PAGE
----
When building the Mathile Center for the Natural Sciences and The Inn at Ohio Northern University, energy conservation was an important part of the design and construction process. High-efficiency water heaters, HVAC systems and lighting were installed in both buildings in addition to increased insulation, low-flow fixtures, and dual or automatic flushing toilets. This can reduce water usage by up to 67 percent compared to traditional toilets.
Sustainable living is not only good for the planet, but also for budgets. Living in on-campus housing provides students with the opportunity to take individual responsibility for their carbon footprint. In addition to educational and practical programming providing by RAs in the halls, students also will see stickers on every light switch that say "Do your part... Conserve Energy. Turn lights OFF when leaving." Individuals can conserve energy by taking shorter showers, turning off the faucet while brushing their teeth, and maintaining reasonable temperatures in their apartments or residence hall rooms.
ONU’s fleet of hybrid and electric campus vehicles reduces the University’s dependence on fossil fuels.
World Energy conducted an energy auction to identify the University’s energy provider for the next two years. The auction itself cost the University nothing. In a sense, it was a reverse auction in that the winning bid was less than the rest. The auction locked in electricity prices for two years, resulting in an overall savings of approximately $200,000 for the University.
A joint investigative effort (as a corollary to the Master Plan) by Plugsmart, MetroCD Engineering and Bodie Electric has revealed the 10 “worst” buildings on campus in terms of energy use and cost. This in-depth analysis identified the major buildings with notable problems – everything from outside lighting, the type of lighting used internally, windows, outmoded motors, etc. At the bottom of the list? The Freed Center, Presser Hall, Meyer Hall of Science, Dicke Hall, Mathile Center for the Natural Sciences, and McIntosh Center. Results from this initial survey showed sufficient promise that the scope of the investigation was significantly expanded. That report was recently provided to the University and is being analyzed. Although an initial investment would be required, the energy savings could add up to millions of dollars and paybacks should be promising.
Ohio Northern and AEP Energy have formally signed a 25-year contract to construct, operate and maintain a 2-megawatt solar array to be placed on 11 acres of University property located southwest of campus on Klinger Road. The agreement allows for 10 acres of panels, a surrounding chain link fence covered in greenery and a perimeter tree line. Ohio Northern is providing the property and AEP is providing the funding of the entire project. AEP Energy will provide all mechanical and ground maintenance of the property. The 18,000 panels that make up the field are low profile with no blinking lights, and will stand about six feet tall. The solar field is proposed to generate 10 percent of the University’s annual usage, equal to 215 average households. Solar energy is very predictable and the panels have fewer moving parts that could break down over time. ONU also will use the project as part of teaching the next generation of student how to get into renewables and how to do solar developments. Two programs currently exist for students to select from: advanced energy concentration, and environmental and field biology.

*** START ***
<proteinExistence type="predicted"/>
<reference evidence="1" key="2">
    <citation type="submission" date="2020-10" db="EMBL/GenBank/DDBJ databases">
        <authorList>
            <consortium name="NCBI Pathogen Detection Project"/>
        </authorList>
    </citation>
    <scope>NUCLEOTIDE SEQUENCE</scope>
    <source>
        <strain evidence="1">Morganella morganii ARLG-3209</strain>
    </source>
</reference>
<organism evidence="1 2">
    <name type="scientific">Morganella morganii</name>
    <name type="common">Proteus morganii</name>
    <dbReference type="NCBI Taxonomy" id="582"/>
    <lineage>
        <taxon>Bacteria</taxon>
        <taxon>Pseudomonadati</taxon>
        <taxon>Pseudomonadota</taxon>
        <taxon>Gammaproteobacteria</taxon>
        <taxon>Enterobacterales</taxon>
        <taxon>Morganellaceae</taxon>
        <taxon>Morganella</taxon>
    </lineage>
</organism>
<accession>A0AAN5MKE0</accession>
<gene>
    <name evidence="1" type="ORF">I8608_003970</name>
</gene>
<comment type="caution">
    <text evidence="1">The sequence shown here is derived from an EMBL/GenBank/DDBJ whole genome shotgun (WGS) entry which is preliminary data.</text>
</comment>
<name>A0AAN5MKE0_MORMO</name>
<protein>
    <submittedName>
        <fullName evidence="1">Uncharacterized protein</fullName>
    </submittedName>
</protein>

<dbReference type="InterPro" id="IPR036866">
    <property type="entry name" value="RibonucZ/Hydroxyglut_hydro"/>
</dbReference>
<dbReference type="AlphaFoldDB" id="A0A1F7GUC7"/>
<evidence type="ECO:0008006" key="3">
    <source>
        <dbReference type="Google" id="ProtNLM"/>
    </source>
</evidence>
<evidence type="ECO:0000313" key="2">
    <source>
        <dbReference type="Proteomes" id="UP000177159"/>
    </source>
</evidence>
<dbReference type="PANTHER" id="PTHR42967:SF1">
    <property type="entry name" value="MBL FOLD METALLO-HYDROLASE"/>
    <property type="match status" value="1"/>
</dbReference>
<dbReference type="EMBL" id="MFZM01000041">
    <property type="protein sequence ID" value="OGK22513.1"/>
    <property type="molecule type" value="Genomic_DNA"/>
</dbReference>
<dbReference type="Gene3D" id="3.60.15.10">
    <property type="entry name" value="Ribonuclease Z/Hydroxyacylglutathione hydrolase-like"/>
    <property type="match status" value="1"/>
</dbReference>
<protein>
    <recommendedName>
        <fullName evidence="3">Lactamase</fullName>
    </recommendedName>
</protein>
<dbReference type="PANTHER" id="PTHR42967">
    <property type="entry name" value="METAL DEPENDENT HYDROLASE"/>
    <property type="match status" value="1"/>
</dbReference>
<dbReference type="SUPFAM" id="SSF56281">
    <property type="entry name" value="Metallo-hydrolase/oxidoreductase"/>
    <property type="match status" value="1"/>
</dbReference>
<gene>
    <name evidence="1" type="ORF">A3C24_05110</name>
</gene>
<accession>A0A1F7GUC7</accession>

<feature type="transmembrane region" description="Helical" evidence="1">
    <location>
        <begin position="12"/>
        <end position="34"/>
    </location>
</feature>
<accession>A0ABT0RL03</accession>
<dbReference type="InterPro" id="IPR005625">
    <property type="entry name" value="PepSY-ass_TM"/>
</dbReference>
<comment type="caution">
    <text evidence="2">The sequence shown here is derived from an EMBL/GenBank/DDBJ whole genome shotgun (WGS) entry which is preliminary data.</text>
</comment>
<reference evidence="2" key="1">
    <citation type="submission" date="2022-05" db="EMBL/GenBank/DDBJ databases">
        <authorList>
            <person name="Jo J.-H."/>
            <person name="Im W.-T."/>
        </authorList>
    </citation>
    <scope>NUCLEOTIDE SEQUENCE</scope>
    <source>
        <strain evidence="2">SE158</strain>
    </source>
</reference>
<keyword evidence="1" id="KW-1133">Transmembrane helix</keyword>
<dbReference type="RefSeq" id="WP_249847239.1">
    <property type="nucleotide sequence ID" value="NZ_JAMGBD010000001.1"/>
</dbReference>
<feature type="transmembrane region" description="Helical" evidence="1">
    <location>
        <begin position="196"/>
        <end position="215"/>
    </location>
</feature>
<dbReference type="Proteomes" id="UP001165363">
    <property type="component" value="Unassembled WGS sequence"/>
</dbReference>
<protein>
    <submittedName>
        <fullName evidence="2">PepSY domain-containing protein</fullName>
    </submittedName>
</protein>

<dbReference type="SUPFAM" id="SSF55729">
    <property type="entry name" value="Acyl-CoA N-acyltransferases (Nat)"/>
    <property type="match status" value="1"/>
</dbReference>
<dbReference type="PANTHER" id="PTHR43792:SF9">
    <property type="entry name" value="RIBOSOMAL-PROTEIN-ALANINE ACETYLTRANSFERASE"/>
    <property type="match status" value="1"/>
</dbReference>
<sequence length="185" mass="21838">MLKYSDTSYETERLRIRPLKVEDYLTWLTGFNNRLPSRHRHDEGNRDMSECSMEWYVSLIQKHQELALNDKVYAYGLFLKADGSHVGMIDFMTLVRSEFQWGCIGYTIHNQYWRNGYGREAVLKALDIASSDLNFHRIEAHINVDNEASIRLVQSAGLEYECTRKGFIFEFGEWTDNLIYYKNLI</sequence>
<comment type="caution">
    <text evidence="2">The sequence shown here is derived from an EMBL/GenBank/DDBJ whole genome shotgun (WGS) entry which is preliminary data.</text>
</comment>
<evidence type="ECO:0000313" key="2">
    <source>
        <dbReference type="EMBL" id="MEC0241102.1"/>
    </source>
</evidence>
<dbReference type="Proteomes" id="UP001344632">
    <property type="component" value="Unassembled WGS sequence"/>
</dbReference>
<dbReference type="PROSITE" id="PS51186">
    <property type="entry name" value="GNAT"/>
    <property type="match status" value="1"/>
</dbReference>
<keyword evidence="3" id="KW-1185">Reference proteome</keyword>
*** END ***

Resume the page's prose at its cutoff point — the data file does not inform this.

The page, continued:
During summer 2009, Founders Complex and Affinity Village Complex were updated to use a geothermal heating and cooling system. It is expected to reduce energy use in those areas by 30 to 40 percent and reduce water consumption in Affinity Village by 30 percent. In all, 30 percent of ONU’s housing features geothermal, earth-friendly technology.
Ohio Northern University formed the wind turbine research team in 2007 to determine the feasibility of installing wind turbines to supplement the campus’s energy usage. During summer 2008, the University purchased and installed data collectors on the campus radio tower to monitor wind direction and speeds. After over a year of research, the team determined that wind turbines are an economically viable option for the University. In 2010, three wind turbines were installed on the ONU campus. Each three-blade wind turbine is 220 feet tall and generates 400 kilowatts of power. The University will use the collective 1.2 megawatts of power generated by the three wind turbines on the ONU campus. The three turbines will meet eight to nine percent of the University’s electricity needs.